Mondelez Bakes More Technology Into the Snack Food Industry

Mondelez seeks to use technology and smart marketing to keep its old products important to a younger audience.

Apr 2, 2014 at 6:02AM

In 2012, Kraft Foods (NASDAQ:KRFT) split off its confectionery and global development products and operations, such as the Oreo and Bimbo brands, into Mondelez International (NASDAQ:MDLZ). Mondelez has not built up the household recognition that Kraft has, but leaders in the company seek to change that through innovating marketing and technology ideas.

Mondelez becomes an angel investor
Setting aside time for employees to work on their own new ideas which might not lead to business development has had great results for companies like Google (NASDAQ:GOOGL), which claims that Gmail and Adsense were both initially created during "20% time," the time when employees are allowed to freely innovate with their own ideas.

Mondelez is trying a similar idea with its "Mobile Futures" initiative, which pairs brand executives with a venture-development firm in the hope of bolstering an entrepreneurial attitude within the snack company. The ventures get seed funding from Mondelez with the hope that they will team up to market Mondelez brands, although ultimately the programs will run as stand-alone start-ups. The snack company will then assign some of these groups to work with brand executives, on company time, as a way to bolster entrepreneurial spirit within itself.

Mondelez Prankstr App

Photo: Adage

The initiative gives employees the chance to work on fresh ideas that may uncover some gold nuggets in products and marketing that will help propel the company forward. For example, Prankstr, a digital tool that allows users to pull elaborate pranks on social media, has already received funding and the brand manager of the Sour Patch Kids product is helping with work on the project. The tool, now housed at, allows users to select from one of seven prank options, create custom content, and then record and share reactions from friends on social media.

What does any of this have to do with Mondelez? Maybe nothing, or maybe an advertising push. Mondelez's created its own "Shower Patch Kids" body wash prank to show its commitment to staying fun.

The Sour Patch body wash prank:

At the same time, Mondelez executives have been learning how to move faster and become more entrepreneurial, since the start-ups live independently from the company's brands. Mondelez launched Prankstr within 90 days of its conception, with help from the Sour Patch Kids brand executive.

Betabox, a funded idea with a more traditional marketing scope, positions product sampling by pairing the company's brands with brands not made by Mondelez, as well as other e-commerce partners. Betabox seeks to develop a more efficient sampling program in which instead of handing out products at grocery stores to random shoppers, companies can target individual consumers or groups by using lists of items they already purchase. Sour Patch Kids products have started appearing in shipments of clothing purchased through other companies, for example.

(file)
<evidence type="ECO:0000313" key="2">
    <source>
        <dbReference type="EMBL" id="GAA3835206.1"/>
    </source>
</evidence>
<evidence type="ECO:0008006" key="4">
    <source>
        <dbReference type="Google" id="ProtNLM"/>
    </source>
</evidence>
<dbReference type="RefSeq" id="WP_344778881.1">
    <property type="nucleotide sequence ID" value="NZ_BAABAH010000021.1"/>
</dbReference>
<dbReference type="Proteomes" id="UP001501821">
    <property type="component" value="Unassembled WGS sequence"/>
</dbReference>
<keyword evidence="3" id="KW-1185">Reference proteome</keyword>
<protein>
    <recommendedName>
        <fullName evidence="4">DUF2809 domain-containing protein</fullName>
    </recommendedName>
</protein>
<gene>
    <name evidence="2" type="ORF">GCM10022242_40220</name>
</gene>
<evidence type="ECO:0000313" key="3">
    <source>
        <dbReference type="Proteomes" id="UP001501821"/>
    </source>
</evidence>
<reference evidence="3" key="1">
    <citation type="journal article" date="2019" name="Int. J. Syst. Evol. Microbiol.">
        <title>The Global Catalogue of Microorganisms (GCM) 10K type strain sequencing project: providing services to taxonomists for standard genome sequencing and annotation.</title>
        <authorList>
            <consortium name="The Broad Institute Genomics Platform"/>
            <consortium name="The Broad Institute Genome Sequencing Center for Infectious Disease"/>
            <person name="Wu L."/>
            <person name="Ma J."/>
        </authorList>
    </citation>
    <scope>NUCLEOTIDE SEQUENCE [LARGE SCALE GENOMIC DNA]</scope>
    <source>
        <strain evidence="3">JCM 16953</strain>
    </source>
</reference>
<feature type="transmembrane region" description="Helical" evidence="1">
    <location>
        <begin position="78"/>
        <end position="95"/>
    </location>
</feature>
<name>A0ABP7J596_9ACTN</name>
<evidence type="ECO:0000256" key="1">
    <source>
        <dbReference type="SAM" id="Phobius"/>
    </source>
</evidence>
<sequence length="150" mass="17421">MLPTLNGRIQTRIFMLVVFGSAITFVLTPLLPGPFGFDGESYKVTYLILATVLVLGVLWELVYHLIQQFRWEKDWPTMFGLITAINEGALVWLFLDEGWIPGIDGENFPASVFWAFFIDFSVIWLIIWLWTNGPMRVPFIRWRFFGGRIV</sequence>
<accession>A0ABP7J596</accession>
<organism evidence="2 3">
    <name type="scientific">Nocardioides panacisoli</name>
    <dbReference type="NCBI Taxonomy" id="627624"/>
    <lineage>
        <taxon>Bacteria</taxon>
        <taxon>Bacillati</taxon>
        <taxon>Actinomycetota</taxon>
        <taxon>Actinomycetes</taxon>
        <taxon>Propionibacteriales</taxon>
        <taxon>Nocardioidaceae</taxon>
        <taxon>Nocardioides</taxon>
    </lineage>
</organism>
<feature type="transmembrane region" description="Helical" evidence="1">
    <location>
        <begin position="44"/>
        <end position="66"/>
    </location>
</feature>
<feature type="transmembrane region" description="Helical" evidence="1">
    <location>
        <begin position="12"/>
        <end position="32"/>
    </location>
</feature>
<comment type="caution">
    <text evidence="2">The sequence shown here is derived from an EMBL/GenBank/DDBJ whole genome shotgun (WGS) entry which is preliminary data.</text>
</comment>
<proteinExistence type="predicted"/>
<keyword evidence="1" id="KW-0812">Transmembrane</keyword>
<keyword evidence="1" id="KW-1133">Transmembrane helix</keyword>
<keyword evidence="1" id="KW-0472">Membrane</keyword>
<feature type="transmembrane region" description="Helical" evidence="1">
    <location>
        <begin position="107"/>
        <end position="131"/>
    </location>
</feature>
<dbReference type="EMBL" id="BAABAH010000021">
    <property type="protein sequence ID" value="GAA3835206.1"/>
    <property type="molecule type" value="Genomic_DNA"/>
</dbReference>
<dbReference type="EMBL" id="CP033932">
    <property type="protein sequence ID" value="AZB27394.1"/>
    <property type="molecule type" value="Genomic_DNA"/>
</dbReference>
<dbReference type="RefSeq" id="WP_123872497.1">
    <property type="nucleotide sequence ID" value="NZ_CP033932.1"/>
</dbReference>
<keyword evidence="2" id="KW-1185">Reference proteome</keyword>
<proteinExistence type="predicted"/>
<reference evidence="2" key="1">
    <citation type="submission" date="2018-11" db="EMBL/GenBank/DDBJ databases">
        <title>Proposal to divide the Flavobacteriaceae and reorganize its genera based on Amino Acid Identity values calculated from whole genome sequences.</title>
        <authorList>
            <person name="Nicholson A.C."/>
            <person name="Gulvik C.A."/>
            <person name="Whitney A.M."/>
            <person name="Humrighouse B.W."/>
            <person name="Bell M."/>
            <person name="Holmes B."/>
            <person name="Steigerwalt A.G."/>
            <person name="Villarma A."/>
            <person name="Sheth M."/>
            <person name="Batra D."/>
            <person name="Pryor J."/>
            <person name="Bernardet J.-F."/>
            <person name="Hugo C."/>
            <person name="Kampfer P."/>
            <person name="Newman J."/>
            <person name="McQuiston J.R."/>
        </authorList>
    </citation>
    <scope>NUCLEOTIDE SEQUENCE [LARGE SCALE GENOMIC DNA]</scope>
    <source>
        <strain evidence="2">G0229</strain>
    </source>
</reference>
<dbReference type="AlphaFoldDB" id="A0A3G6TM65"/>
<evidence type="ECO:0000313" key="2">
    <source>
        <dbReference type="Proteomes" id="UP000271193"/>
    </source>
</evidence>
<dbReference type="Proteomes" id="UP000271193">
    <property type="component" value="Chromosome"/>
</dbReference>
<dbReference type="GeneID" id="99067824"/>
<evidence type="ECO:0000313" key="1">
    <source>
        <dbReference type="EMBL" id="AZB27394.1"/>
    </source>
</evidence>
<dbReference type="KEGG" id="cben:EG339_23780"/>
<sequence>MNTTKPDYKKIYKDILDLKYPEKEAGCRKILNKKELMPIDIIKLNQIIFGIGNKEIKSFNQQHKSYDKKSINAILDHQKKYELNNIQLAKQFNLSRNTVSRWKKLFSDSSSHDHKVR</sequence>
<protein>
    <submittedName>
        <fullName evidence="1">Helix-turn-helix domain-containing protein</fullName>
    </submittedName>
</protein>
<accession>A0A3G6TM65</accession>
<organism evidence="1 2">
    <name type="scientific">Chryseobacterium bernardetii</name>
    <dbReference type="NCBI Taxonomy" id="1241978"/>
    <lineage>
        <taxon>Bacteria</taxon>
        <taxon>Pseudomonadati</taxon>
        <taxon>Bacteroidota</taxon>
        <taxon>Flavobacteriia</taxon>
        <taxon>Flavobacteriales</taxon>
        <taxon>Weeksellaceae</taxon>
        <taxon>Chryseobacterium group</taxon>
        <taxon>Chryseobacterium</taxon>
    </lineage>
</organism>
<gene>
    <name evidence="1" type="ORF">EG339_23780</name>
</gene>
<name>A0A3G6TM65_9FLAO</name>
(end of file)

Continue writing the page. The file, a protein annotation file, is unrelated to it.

Sour Patch Betabox Via Adage
Mondelez funded Betabox. Photo: Adage

Increased engagement through social media, beyond posts and tweets
While every modern company is investing in some sort of social media marketing push, Mondelez hopes to take this a step further. As part of a new deal which has been described as a "global strategic partnership," Mondelez will use Facebook (NASDAQ:FB) to go "beyond a traditional media buy" with "a joint commitment to innovation, opportunities to opt into Facebook's beta-testing programs, access to research and capability-building through immersion days in priority markets" and more throughout 52 countries which will include the United States.

Orea Facebook Page

Bonin Bough, Mondelez's VP of global media and consumer engagement, said in a statement:

Our recent campaigns with brands like Cadbury Creme Egg, Milka and Nilla Wafers demonstrated that Facebook can drive business growth, and this made us rethink our media approach... For the first time, we'll be able to incorporate Facebook at the core of our media investment plans. This isn't just about having a social-media strategy; it's about digitizing our entire approach to communications.

Facebook can be more than just a platform for companies to blast advertisements at consumers. Carolyn Everson, Facebook's VP of global marketing solutions, said:

As an industry, we're shifting back to a more personal way of marketing, leveraging technology to bring a personal touch to business with the scale and efficiency of mass media... Every day, people spend more of their time on mobile and on Facebook, which is built around people and the things they care about. We're excited to team up with Mondelez International to make marketing personal again.

It will be excited to see what this means as Mondelez reveals its Facebook integration in the future.